Kyte, Ghostcat

Angus Reid 06/12/2007

Club Fandango have a history of picking out some of the future biggest bands and putting them on early on in their careers, so tonight should be interesting if nothing else. The venue is a particularly dispiriting place - a part time student union by the look of things, and it has a mechanical, slightly charmless feel to it. Nevertheless, the lines of sight are good, and there's absolutely no danger of not hearing what's going on.

First up are Ghostcat, a band I've never encountered before so it's a pleasantly blank canvas to start with. Sadly, they're dogged by technical problems from the off, with the bass drum vanishing from the speakers within seconds. Things go from bad to worse as, when the sound tech leaps up to assist and gets stuck into the drum kit, the bass starts to feedback uncontrollably, clearing out the lower range hearing of anyone within a five mile radius. Ghostcat aren't put off though, and carry on regardless.

Once everyone can hear again, it become apparent that Ghostcat have a liking for The Ramones and The Gossip. Female fronted, slightly punky and a little bit dancey, they tick pretty much every single one of my "I Hate This" boxes - and yet, strangely, I don't hate them. Ali McNally (I really hope that's a real name), has presence, poise and no shortage of icy, indie front-woman venom, and although the songs themselves are nothing new, the performance lifts them above the realm of boring pub bands and into that of a collective quite worth watching. As the set continues, the band seem to grow in stature and start getting comfortable on the stage, writhing around, hammering out simple yet effective riffs while McNally swoops around, reminding me a little of Alexis from The Violets. Closing song "Everybody on the Dancefloor" appears to ram raid the cliché shop and make off with every trick in the book - there's even a bit of hands in the air cowbell! There is an undeniable enjoyability to Ghostcat, and though The Gossip may come calling asking for their songs back, it's just damn good to watch.

Next up for a dramatic change of mood, it's Kyte. It's like waking up the morning after a massive party at Ghostcat's place to find yourself in the middle of a dewy Scandinavian vista as the sun peeks through the mountains. To call it epic barely does it justice, this is music on an enormous scale. Clattering drums and buzzing synths, twinkling guitars and hushed breathy vocals all combine in a chest-shaking wall of sound (partly helped by more of that bass feedback returning from earlier). As things build up in intensity, the power of the drums is akin to trying to rest your head inside a washing machine on high spin, a truly battering experience. Singer Tom carries some of the intensity and performance tics of a young Thom Yorke, with vocals that sound whispered even at the greatest stretch.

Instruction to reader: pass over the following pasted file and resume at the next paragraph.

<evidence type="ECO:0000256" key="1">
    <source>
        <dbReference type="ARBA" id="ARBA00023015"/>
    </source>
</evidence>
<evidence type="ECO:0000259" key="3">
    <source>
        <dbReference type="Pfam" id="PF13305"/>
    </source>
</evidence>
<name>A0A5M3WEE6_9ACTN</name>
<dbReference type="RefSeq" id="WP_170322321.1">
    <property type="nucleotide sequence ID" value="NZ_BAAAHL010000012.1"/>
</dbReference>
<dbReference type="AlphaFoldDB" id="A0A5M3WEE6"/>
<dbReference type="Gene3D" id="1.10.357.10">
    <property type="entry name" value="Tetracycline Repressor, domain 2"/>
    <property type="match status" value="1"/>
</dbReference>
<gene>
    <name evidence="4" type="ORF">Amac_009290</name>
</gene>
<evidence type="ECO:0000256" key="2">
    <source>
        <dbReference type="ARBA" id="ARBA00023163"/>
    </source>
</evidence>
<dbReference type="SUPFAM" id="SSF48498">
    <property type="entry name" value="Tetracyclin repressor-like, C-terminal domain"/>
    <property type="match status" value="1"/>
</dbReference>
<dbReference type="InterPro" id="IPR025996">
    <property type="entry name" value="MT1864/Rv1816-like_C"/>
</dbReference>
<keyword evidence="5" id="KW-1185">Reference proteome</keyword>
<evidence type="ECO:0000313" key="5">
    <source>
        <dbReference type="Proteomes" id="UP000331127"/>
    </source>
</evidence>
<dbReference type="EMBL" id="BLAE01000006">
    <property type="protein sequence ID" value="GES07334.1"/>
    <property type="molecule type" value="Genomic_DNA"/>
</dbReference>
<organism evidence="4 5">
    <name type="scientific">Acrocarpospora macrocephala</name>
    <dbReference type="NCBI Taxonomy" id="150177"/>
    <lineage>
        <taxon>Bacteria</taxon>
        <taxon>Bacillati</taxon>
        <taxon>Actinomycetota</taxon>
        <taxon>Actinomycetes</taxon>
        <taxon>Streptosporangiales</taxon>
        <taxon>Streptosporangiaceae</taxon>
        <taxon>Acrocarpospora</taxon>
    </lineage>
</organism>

So, this is all well and good, and Kyte are undoubtedly massively talented and have a very bright future ahead of them, but there is a problem. Each song is almost utterly indistinguishable from the last. It would be entirely feasible to map out the shape and structure of one song, then apply it to all the others and know exactly what's going to happen next. In a sense, it's perfect advertising fodder as you know exactly what you're going to get. Your ad exec can just pick a track at random and there you go, that's the music for the next Lexus / Jean-Paul Gaultier / Aspirational Lifestyle Brand Of Choice advert. In fact, it might be better for Kyte to bypass the industry as a whole, and start releasing aspirational merchandise under their own name and be done with it. "Hey, I just clinched the deal! Let's celebrate with a bottle of Kyte!", "This role comes with a £90K salary and a company Kyte", "Congratulations, it's a little baby Kyte". They'd make millions.

Of course, the reason I'm being so childish and unreasonable is that I can see that Kyte have prodigious talent, and the one song that they do at the moment is undeniably brilliant, but they need to spread their wings a bit and not be afraid to try new things out. It just feels as though they're in danger of wasting themselves on one formula when they're capable of so much more. See them live by all means, as I've said, they're great performers and well worth catching while they're still small, but once you've seen them, come and join me in a circle, we'll all join hands, light some candles, and mumble some words of hope for the future of Kyte.